Australia has revealed for the first time that the country conducted a remote cyberattack against ISIS commanders in the Middle East to disrupt communications, all coordinated with Coalition fighters on the ground.
Offensive cyber operations are typically the kind of thing that governments around the world keep pretty quiet. But Mike Burgess, Director-General of the Australian Signals Directorate (ASD), delivered a speech today that boasted of Australia’s fight against ISIS from almost 7,000 miles away. The ASD is roughly equivalent to the National Security Agency (NSA) in the U.S.
“Just as the Coalition forces were preparing to attack the terrorists’ position, our offensive cyber operators were at their keyboards in Australia–firing highly targeted bits and bytes into cyberspace,” Burgess said at the Lowy Institute think tank in Sydney according to audio released by the group.
“[ISIS] communications were degraded within seconds. Terrorist commanders couldn’t connect to the internet and were unable to communicate with each other. The terrorists were in disarray and driven from their position—in part because of the young men and women at their keyboards some 11,000 kilometers or so from the battle.”
According to Burgess, the cyber components of the mission took weeks of planning, but everything was successful and it was the “first time” that an offensive cyber operation was “closely synchronized with the movements of military personnel.”
“In my experience, when people think of offensive cyber—they focus on the high-end of the spectrum involving computer network attack operations to destroy an adversary’s communication device,” Burgess said. “Yes, this is something that ASD does, but in very specific circumstances, and within a strict legal framework.”
The specifics involved in the operation, including the exact number of ISIS fighters that had their communications disrupted, were not disclosed. But Burgess did tell another story about how Australian cyber specialists were able to catfish an alleged terrorist recruit from halfway around the world.
ASD tracked down and reached out to the man over the internet. Pretending to be a terrorist commander, our lead operator used a series of online conversations to gradually win her target’s trust.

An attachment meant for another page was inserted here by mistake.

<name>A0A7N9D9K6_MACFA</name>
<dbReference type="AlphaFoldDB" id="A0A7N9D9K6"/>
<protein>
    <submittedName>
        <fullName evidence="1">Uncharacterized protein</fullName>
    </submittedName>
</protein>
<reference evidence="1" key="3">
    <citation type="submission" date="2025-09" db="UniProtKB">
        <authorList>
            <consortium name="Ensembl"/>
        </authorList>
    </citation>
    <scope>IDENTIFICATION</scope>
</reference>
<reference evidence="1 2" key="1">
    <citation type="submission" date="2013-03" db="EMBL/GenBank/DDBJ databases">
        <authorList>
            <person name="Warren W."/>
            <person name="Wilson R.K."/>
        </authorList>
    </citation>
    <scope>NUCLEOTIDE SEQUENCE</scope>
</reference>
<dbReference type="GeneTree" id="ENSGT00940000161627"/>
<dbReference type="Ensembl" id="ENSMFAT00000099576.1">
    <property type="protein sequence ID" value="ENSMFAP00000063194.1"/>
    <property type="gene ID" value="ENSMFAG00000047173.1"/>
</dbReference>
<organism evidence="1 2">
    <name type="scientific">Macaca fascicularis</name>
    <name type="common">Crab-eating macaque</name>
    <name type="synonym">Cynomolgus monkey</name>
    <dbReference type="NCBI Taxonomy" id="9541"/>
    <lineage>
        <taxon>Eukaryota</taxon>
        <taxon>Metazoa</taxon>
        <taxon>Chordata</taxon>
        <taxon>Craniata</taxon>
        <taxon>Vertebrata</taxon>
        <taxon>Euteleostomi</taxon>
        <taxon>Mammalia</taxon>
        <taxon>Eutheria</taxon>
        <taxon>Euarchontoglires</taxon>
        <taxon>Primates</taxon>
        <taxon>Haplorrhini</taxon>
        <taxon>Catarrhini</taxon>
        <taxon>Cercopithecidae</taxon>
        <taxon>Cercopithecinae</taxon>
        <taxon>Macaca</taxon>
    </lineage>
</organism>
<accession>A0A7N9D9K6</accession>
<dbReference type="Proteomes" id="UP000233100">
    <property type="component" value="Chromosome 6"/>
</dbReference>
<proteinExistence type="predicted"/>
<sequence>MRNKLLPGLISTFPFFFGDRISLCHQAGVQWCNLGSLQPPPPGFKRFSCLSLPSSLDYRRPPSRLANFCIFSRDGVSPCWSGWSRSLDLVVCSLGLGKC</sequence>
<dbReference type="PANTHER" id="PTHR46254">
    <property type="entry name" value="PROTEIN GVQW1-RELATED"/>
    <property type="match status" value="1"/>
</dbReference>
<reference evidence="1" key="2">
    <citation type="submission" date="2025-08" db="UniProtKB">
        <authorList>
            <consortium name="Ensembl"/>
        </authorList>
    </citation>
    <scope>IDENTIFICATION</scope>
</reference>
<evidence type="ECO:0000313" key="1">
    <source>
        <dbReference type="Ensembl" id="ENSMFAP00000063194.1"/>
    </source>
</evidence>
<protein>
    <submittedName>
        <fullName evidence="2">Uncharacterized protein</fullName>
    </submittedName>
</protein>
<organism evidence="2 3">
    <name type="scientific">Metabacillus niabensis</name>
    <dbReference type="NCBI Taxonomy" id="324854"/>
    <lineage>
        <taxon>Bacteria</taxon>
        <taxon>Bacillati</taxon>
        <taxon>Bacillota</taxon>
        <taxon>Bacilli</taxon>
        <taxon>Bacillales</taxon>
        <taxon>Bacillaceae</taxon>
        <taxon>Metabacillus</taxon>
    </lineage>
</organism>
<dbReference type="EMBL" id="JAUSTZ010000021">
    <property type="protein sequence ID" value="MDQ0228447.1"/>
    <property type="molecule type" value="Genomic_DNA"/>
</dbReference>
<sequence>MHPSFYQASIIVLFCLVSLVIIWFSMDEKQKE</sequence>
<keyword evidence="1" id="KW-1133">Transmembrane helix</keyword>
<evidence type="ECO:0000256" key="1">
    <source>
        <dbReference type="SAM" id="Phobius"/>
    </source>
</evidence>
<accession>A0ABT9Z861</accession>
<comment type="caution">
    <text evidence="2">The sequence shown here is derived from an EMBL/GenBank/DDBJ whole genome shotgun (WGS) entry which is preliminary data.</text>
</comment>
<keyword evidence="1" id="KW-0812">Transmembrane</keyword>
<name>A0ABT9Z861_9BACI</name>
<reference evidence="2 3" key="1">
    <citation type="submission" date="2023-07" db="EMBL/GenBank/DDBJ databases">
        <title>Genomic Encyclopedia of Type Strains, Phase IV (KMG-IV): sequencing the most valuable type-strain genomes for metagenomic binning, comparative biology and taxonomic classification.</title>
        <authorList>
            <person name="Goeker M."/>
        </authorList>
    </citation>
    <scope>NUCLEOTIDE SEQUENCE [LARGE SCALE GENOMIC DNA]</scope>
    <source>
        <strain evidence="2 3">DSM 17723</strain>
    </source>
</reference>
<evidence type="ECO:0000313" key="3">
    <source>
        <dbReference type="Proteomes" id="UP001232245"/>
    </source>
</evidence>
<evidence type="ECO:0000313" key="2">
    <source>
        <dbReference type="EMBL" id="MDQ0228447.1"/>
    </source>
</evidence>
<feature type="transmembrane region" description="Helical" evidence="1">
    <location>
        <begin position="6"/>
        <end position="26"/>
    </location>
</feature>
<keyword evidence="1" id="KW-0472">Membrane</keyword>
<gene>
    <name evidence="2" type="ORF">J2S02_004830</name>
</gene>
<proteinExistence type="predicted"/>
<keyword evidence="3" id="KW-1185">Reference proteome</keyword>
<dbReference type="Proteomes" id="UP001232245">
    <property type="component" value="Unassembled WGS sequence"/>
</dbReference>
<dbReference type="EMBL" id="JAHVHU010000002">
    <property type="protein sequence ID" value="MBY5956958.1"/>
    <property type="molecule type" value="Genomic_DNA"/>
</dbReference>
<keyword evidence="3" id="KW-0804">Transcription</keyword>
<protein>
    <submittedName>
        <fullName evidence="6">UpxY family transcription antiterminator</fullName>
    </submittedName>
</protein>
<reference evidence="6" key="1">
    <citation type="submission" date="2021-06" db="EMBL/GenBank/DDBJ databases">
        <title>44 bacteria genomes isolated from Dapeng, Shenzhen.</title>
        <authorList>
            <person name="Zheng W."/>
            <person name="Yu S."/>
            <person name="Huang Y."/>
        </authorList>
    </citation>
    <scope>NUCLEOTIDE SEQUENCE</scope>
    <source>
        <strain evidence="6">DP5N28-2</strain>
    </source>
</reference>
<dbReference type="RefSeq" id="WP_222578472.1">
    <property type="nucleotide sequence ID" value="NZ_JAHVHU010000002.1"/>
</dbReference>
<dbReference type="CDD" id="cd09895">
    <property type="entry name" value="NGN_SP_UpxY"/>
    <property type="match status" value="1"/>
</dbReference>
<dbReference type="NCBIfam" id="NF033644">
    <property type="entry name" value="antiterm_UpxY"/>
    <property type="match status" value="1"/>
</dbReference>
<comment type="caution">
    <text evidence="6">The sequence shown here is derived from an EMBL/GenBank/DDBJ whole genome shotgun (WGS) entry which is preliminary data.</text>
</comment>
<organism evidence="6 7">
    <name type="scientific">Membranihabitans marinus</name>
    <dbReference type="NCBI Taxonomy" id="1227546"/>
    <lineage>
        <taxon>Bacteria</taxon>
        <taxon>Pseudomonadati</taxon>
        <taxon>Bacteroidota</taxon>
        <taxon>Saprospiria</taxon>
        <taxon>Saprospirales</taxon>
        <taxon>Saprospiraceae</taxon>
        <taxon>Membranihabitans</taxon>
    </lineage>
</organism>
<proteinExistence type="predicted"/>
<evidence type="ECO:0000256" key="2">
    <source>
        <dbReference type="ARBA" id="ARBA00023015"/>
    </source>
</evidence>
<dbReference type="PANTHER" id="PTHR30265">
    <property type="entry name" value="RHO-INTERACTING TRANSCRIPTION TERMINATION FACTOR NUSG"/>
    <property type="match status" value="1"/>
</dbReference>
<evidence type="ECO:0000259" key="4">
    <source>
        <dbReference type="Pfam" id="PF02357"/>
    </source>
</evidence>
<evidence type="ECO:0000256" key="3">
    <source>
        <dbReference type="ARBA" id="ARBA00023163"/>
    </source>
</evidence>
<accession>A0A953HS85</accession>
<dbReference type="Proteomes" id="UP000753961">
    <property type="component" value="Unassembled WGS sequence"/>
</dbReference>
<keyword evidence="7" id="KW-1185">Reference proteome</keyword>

Our operative typed in deliberately broken English and was so convincing, she was able to influence the man’s behavior.
To ensure he couldn’t be contacted by the real terrorists, she got him to change his modes and methods of communication.
Eventually, she convinced the aspiring terrorist to abandon his plan for jihad and move to another country where our partner agencies could ensure he was no longer a danger to others or himself.
I cannot stress how difficult, complicated and nuanced operations like this are.
In this case, a young operative sitting at a computer in Canberra successfully pretended to be a senior terrorist fighting in a faraway war zone.
Her online persona was the inverse of her real one: different gender, age, culture, religion, language, status and a radically different ideology.
One word or reference out of place and the whole thing could have fallen apart, potentially with grave consequences.
The work that our operators do is extraordinary. But talented operators like this come from fairly ordinary backgrounds.
Like many of us, she grew up in the suburbs of a major Australian city. She enjoys yoga, hiking and playing touch football. And when she was studying science at university, she would never have dreamed that one day she would be posing online as a terrorist, and helping to defend Australia from global threats.
We spotted she had the aptitude to do this work early when she joined ASD. She was imaginative, had great problem-solving skills and was a team player.
And after completing an intensive training program, she joined our team of covert online operators – a job title that remained secret until now.
Why is Australia publicizing this work now? The country wants to recruit more cyber specialists and seems painfully aware that the work can be seen as unglamorous because workers aren’t allowed to talk about it for national security reasons.
“By being more transparent about what the work really involves we hope that a wider range of people might consider a career in ASD’s offensive cyber mission,” Burgess said.
“And while a lot of staff have technical backgrounds, offensive cyber is not just for techies. And it’s not as male-dominated as the movies would have you believe. Our most experienced covert online operators are all women.”